Q. What are the biggest trends for master planned residential communities currently?
Possibly the biggest trend is creating a sense of place through “place making” and although it has been around for a while it is more evident today. Place making is creating an emotional connection with the address, residents and their interactions within the community. This includes creating shared spaces such as thriving café and restaurant hubs, outdoor cinemas and holding events.
Networking with neighbours is another emerging trend that will continue to grow and refine, by connecting social groups with like-minded individuals in the form of yoga groups, mums and bubs, cyclist or walking groups. This can influence the design of the master plan through the need to designate pathways that connect to existing routes and amenities.
There has also been a trend towards smaller homes and lots that allow far more affordable solutions to those entering the market or downsizing. Smaller is now a real offering, however design quality and energy efficient housing is still very much demanded. Small or compact housing should be “salt and peppered” throughout a variety of housing types to suit a variety of life stages.
AVID's 'Savana' development.
The neighbourhood place is of equal importance to the apartment’s design, as it not only brings value to the owners but also to the location, driving greater participation from the broader community.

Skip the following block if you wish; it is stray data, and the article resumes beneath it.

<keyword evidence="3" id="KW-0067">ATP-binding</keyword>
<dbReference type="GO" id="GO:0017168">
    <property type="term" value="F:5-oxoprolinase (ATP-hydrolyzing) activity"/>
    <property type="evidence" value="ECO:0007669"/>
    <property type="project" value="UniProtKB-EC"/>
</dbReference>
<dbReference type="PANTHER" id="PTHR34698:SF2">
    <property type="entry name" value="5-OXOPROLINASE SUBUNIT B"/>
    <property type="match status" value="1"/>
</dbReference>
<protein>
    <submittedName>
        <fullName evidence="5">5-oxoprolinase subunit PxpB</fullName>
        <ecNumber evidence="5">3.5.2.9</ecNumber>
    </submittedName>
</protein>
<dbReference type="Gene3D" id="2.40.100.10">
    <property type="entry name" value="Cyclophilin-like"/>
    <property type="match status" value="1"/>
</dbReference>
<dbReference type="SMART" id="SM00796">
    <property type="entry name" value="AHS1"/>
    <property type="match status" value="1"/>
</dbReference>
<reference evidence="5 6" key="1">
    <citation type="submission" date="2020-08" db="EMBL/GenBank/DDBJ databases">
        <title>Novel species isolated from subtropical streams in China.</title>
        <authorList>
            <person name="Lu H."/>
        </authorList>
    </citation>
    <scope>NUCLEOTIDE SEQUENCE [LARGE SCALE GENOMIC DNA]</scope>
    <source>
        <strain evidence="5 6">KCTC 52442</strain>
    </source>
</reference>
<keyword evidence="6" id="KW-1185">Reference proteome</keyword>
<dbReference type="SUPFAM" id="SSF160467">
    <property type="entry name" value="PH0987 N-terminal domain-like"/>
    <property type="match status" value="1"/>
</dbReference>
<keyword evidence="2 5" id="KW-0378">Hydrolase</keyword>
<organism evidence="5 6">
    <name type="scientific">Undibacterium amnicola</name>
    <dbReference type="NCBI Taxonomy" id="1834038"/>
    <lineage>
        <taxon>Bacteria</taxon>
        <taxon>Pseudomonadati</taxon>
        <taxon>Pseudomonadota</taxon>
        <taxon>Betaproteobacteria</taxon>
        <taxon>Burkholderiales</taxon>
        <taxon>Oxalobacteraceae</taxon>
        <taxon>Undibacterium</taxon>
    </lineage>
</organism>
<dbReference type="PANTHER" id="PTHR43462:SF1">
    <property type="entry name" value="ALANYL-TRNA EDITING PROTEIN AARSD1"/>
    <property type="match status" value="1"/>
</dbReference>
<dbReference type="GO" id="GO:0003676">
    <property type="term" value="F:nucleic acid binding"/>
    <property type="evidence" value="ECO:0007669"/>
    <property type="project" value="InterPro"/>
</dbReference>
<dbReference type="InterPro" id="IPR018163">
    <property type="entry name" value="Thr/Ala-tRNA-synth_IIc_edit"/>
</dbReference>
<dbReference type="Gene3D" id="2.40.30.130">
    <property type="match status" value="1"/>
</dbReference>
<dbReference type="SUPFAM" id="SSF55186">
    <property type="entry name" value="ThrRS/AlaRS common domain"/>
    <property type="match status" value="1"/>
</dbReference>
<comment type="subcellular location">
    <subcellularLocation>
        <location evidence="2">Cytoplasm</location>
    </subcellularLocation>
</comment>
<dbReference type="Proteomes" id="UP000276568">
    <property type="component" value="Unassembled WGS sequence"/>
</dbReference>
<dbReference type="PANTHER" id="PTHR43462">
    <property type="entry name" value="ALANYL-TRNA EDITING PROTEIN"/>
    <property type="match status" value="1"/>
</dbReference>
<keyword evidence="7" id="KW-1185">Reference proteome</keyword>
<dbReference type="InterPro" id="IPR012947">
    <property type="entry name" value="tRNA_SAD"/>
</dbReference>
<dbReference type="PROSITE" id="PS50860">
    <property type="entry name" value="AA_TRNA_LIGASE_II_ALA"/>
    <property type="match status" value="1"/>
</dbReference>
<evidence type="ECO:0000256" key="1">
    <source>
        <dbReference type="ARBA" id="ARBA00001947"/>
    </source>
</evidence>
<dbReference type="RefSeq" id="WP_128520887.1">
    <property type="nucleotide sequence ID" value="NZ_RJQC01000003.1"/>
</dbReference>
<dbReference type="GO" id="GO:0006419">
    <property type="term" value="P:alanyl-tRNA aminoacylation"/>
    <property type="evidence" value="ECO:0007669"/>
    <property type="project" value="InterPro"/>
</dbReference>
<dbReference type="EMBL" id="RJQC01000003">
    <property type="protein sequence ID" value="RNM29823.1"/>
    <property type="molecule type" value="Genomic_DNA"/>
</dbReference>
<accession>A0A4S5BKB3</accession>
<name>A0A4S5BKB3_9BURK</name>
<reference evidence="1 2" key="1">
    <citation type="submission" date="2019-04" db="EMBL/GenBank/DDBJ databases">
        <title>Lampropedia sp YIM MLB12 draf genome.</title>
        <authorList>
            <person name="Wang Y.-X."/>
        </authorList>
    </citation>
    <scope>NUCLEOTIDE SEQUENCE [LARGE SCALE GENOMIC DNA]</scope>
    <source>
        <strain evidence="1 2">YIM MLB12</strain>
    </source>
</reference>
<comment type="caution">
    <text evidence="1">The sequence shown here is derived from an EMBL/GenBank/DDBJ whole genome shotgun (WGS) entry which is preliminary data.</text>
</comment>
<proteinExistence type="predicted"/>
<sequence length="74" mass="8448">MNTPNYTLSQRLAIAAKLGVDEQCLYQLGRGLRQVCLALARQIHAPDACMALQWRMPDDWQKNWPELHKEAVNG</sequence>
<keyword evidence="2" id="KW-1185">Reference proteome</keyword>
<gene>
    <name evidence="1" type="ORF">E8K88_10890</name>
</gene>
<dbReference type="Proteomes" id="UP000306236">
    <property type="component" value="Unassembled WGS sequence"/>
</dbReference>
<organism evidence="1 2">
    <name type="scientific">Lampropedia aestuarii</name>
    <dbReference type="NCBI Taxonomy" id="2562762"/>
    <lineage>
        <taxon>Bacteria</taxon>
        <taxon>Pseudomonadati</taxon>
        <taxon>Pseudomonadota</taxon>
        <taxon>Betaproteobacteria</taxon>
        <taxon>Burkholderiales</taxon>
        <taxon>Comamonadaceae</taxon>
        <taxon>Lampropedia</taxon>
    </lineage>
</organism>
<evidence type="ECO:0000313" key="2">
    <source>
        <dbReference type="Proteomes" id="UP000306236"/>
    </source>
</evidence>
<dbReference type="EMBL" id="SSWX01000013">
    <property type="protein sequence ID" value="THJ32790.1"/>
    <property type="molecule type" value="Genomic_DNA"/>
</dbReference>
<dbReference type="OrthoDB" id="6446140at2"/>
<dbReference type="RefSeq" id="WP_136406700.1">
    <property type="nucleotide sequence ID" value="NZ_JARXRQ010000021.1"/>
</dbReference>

Q. What has been the biggest change to the industry since you began working in property?
The global financial crisis came as a surprise and made us highly aware that we were part of a global market, which brought rapid uncertainty and low consumer confidence. It brought the industry to its knees – markets changed in terms of business lending and residential lending, banks became highly conservative and governments had to change their role.
Housing affordability is another big one. When I began working in NSW the median house price was around the $200,000 mark, while now it sits at $1,000,000.
Buyers are also much savvier about buying homes and gaining finance than they were 20 years ago. Interest rates were at seven per cent when I started and now they are under two per cent as developers try to provide a differentiation to the market place.
However, the Sydney Morning Herald reported that it is still unlikely that the Australian Institute of Company Director’s target of 30per cent of board seats to be filled by women by 2019 will come to fruition.
I do think quotas are essential to the gender imbalance, and there is an imbalance, with the property industry having 13 per cent females versus 87 per cent males in senior management.
Unconscious bias does exist but on a positive note, the property industries associations like PCA with Male Champions of Change and UDIA’s Diversity charter, highlights the need to elevate and continue discussions around this very important topic. I’m hopeful of change and I’ll do what I can to affect it in my small corner.